Armstrong’s combinatorial theory of possibility faces the obvious difficulty that not all universals are compatible. In this paper I develop three objections against Armstrong’s attempt to account for property incompatibilities. First, Armstrong’s account cannot handle incompatibilities holding among properties that are either simple, or that are complex but stand to one another in the relation of overlap rather than in the part/ whole relation. Secondly, at the heart of Armstrong’s account lies a notion of structural universals which, building on (...) an objection by David Lewis, is shown to be incoherent. I consider and reject two alternative ways of construing the composition of structural universals in an attempt to meet Lewis’ objection. An important consequence of this is that all putative structural properties are in fact simple. Finally, I argue that the quasi-mereological account presupposes modality in a way that undermines the reductionist aim of the combinatorialist theory of which it is a central part. I conclude that Armstrong’ quasi-mereological account of property incompatibility fails. Without that account, however, Armstrong’s combinatorial theory either fails to get off the ground, or else must give up its goal of reducing the notion of possibility to something non-modal. (shrink)
Profiling technologies are the facilitating force behind the vision of Ambient Intelligence in which everyday devices are connected and embedded with all kinds of smart characteristics enabling them to take decisions in order to serve our preferences without us being aware of it. These technological practices have considerable impact on the process by which our personhood takes shape and pose threats like discrimination and normalisation. The legal response to these developments should move away from a focus on entitlements to personal (...) data, towards making transparent and controlling the profiling process by which knowledge is produced from these data. The tendency in intellectual property law to commodify information embedded in software and profiles could counteract this shift to transparency and control. These rights obstruct the access and contestation of the design of the code that impacts one’s personhood. This triggers a political discussion about the public nature of this code and forces us to rethink the relations between property, privacy and personhood in the digital age. (shrink)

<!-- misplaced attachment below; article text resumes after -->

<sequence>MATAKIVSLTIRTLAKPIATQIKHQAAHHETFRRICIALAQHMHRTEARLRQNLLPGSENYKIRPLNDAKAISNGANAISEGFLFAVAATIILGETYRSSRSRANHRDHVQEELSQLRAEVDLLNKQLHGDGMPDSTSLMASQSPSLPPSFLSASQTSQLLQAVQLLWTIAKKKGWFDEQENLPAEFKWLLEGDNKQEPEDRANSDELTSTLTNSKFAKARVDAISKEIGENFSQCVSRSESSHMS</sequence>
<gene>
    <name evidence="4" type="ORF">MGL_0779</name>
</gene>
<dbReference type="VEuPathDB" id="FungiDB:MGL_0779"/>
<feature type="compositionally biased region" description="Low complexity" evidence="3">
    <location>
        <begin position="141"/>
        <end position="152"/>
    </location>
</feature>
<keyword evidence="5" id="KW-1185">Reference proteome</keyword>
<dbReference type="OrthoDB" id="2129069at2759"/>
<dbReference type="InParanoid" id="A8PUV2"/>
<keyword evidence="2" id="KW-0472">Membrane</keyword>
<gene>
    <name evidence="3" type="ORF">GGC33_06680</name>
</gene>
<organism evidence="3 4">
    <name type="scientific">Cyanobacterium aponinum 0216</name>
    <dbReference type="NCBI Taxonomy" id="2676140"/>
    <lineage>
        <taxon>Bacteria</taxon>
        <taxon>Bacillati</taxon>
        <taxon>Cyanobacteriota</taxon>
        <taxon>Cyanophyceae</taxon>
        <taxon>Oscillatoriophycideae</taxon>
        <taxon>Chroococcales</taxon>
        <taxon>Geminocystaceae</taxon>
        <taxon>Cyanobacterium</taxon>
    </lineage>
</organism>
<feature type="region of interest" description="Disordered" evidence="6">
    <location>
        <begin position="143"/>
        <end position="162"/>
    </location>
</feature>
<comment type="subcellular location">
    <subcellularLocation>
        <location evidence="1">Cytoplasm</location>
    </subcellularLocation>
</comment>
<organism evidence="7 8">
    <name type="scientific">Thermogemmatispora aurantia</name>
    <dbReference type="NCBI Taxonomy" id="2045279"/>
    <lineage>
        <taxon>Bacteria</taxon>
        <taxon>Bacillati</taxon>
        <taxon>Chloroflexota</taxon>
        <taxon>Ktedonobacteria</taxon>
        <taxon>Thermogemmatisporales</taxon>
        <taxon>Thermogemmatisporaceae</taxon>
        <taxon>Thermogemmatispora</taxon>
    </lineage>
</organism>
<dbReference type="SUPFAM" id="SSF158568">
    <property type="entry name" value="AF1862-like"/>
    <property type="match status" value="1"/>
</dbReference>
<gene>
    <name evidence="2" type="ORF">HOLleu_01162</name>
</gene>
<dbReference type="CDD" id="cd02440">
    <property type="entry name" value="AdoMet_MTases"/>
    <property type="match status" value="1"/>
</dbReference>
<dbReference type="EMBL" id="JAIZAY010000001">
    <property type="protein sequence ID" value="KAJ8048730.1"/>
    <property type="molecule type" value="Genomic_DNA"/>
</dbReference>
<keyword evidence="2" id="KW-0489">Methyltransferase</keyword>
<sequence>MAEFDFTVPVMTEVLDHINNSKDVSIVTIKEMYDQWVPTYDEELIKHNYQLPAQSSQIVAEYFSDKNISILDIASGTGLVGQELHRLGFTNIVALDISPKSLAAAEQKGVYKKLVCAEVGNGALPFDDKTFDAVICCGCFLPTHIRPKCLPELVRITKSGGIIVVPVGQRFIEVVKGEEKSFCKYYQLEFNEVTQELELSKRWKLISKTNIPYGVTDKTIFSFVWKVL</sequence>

The primary theme of this paper is the normative case against ownership of one's genetic information along with the source of that information (usually human tissues samples). The argument presented here against such “upstream” property rights is based primarily on utilitarian grounds. This issue has new salience thanks to the Human Genome Project and “bio-prospecting” initiatives based on the aggregation of genetic information, such as the one being managed by deCODE Genetics in Iceland. The rationale for ownership is twofold: (...) ownership will protect the basic human rights of privacy and autonomy and it will enable the data subjects to share in the tangible benefits of the genetic research. Proponents of this viewpoint often cite the principle of genetic exceptionalism, which asserts that genetic information needs a higher level of protection than other kinds of personal information such as financial data. We argue, however, that the recognition of such ownership rights would lead to inefficiency along with the disutility of genetic discoveries. Biomedical research will be hampered if property rights in genes and genetic material are too extensive. We contend that other mechanisms such as informed consent and strict confidentiality rules can accomplish the same result as a property right without the liabilities of an exclusive entitlement. (shrink)
The common discourse on intellectual property rights rests mainly on utilitarian ground, with implications on the question of justice as well as moral significance. It runs like this: Intellectual property rights are to reward the originators for his/her intellectual labour mainly in monetary terms, thereby providing incentives for originators to engage in future innovative labouring. Without such incentives, few, if not none, will engage in creative activities and the whole human community will, thereby, suffer because of reduced inventions. (...) However, such utilitarian argument on piracy as de-motivation may not be necessarily justified. In fact, intellectual property arrangement is one among different institutions concerning how the society may handle new ideas and creative works. In reality, private ownership over one's intellectual product is merely a modern western concept that is being ' advertised' as being normative, which, by itself, is highly debatable. Alarming still, such normative argument assumes both justness and moral dimensions. This article will analyse whether such argument is philosophically sound. (shrink)
This paper examines some consequences of the (quasi-)epiphenomenalism implied by a property dualistic view of phenomenal consciousness. The focus is upon the variation of phenomenal content over time. A thought-experiment is constructed to support two claims. The weaker claim exhibits an incompatibility which arises in certain logically possible situations between a conscious subject’s epistemic norms and the requirement that one be aware of one’s conscious experience. This could be interpreted as providing some epistemic grounds for the postulation of bridging (...) laws between the physical/functional and phenomenal domains. The stronger claim has it that the ontology of property dualism is not properly able to account for the certainty I have of being phenomenally conscious. The problem is viewed as resulting from the neglect of the intensional context involved in a proper representation of the argument for property dualism. It is argued that only a transcendental move can do justice to this certainty I have. (shrink)